Hardy’s Boat Race Diary: Week 5
So who was voted the most eligible Blues rower?
Last week’s little piece of Valentine’s Day fun certainly appeared to get the Cambridge juices flowing. 1,200 votes were cast by our town’s finest single ladies.
However, not one personal email was sent to any of our dashing young bachelors. Now there I was thinking that our beloved University was heading towards a balance between the sexes.
Intrigued, I did some reading and found that, although research suggests that to an extent both women and men perceive feminism to be in conflict with romance, studies of undergraduates and older adults have shown that feminism has positive impacts on relationship health. So step on up and take charge ladies, that young man of your dreams might just be a simple click of the mouse away. And in case you’re wondering, yes, they are all still single and awaiting their angel…
To the results then. The young, shy and pre-pubescent George “The Laminator” Lamb certainly hit the ground running and appeared to have a strong pull on the heart strings of many a young Cambridge girl. However, rumour has it that outside assistance was received and that his personal harem had made it their quest to put their man top, using their status within John’s and the wider University to help ensure the votes came through. Either way “The Laminator”, now more commonly known as “The Lame-inator”, looks set to meet his love during his time at Cambridge.
First place however eluded this Freshman. Who then took the honour? While the wild adventurer Matt Whaley and ultimate father figure Pete McClelland shared the lonely-hearted middle aged female PhD & fellow demographic, the four hundred votes they split were not enough either.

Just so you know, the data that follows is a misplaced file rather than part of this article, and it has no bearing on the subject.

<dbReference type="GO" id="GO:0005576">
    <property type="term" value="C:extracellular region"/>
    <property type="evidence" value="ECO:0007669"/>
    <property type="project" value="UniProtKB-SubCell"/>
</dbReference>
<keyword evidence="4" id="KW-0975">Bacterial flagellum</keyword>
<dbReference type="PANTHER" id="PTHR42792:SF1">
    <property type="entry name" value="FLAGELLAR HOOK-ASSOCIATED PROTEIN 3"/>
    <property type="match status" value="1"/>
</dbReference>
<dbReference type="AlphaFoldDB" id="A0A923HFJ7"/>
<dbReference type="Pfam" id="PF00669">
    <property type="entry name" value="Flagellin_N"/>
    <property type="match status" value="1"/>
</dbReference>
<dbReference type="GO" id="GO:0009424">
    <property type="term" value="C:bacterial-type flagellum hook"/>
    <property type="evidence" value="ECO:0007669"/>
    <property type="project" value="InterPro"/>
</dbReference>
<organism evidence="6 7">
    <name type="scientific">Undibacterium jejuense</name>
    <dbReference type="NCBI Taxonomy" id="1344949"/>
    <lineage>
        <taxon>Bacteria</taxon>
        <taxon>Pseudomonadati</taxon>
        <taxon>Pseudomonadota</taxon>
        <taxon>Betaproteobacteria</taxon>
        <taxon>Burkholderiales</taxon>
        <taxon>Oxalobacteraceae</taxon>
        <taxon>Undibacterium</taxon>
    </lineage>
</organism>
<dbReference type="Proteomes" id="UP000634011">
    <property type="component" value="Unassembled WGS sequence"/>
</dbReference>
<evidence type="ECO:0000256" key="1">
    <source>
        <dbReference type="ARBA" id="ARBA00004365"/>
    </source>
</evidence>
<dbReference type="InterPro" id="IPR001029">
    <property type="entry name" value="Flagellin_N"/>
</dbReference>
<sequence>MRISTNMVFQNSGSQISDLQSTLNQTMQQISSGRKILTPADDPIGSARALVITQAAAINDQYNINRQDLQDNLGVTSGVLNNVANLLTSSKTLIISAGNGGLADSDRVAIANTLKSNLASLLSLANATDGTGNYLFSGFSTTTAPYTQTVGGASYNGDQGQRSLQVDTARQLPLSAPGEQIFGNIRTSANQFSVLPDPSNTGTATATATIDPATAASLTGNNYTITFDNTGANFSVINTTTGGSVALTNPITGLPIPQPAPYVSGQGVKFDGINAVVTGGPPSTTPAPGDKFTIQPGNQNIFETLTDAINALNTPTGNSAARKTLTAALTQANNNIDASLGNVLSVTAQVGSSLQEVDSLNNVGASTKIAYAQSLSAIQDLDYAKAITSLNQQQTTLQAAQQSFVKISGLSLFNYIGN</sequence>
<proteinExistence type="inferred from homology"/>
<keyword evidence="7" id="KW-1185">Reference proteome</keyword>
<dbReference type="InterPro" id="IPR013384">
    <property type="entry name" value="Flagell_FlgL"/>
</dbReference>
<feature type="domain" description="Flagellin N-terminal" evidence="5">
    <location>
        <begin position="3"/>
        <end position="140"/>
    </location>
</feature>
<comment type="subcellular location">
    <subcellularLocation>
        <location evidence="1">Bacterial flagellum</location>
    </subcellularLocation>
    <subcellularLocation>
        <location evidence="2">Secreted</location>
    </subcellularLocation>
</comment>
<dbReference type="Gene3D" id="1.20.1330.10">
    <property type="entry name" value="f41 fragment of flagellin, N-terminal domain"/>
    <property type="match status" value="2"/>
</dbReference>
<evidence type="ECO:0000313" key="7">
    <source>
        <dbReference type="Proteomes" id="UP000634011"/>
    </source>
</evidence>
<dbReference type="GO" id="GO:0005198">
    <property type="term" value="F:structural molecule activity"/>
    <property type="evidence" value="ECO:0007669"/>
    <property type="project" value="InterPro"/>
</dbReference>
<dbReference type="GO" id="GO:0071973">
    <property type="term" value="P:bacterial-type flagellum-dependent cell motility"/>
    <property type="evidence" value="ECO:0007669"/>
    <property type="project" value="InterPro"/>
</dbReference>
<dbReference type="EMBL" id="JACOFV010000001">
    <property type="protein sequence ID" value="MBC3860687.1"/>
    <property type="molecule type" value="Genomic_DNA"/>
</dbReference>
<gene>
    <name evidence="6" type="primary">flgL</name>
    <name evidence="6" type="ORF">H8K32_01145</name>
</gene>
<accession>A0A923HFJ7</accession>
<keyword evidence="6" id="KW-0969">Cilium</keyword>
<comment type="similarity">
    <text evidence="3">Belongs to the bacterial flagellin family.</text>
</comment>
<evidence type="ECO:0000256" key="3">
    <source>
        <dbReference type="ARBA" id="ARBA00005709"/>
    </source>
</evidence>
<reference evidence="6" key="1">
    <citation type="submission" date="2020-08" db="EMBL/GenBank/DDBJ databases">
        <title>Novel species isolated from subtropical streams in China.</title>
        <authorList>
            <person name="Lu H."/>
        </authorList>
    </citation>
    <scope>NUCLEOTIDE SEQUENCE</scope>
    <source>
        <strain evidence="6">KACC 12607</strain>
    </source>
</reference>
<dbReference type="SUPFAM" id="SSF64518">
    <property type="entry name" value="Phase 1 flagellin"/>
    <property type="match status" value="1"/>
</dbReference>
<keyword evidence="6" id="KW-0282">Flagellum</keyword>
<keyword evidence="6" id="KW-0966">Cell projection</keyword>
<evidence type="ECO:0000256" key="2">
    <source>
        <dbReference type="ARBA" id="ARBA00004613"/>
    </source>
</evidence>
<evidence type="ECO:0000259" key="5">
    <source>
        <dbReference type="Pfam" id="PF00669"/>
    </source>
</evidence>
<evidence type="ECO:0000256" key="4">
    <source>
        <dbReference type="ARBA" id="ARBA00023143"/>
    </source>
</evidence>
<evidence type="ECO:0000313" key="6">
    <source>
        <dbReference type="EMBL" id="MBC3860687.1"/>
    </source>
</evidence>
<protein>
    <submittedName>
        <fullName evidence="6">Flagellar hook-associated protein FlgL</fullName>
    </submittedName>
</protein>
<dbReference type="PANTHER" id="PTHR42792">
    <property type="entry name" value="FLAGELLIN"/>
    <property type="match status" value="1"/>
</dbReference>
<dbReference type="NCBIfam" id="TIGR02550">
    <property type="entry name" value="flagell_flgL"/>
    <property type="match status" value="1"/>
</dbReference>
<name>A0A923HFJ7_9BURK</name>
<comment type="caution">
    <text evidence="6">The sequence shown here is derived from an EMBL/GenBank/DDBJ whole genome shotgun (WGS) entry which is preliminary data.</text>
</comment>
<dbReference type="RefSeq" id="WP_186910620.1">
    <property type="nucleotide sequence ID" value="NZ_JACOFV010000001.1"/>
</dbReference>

So surely then it must have been Nick “The Thunder from Down Under” Edelman. He certainly stole the hearts of every young female Land Economist and was spotted on multiple occasions autographing colour printouts of The Tab outside Mill Lane lecture rooms. Never had a Monday morning Paper 3 stats lecture seen quite the attendance following the Sunday release of his risqué nude profile shot. Having also received interview requests from iconic magazines such as Fitlads and Boyz, I was sure this bronzed Aussie would top the rankings.
But oh just how wrong I was and a valuable lesson I have learned. Never underestimate the power of teenage Britain. For all those that questioned me, yes he is a member of CUBC but no he is definitely not one of the rowers. When word reached his younger sister that he was struggling in the poll, our cox with the self-claimed ?fittest’ face of the five bachelors quadrupled his stats overnight. Ted Randolph, it appears you my boy are the CUBC’s most eligible bachelor. First prize? An all expenses trip to Mexico where you can legally enjoy spending time with one of your 320 very special fans…
So onto more serious things then. Trialing and testing have been continuing for a while now and last week saw the final and most grueling of all the tests, the 5km ergo time trial. Man vs machine. The harder you try to beat it, the more lactate and pain it inflicts straight back at you. A 5km trial is as much a test of the mind as a test of your body’s physical capacity. Between 15m20sec and 16m40sec will put you in the top 16 and guarantee you a spot in either the Blue or Goldie boats.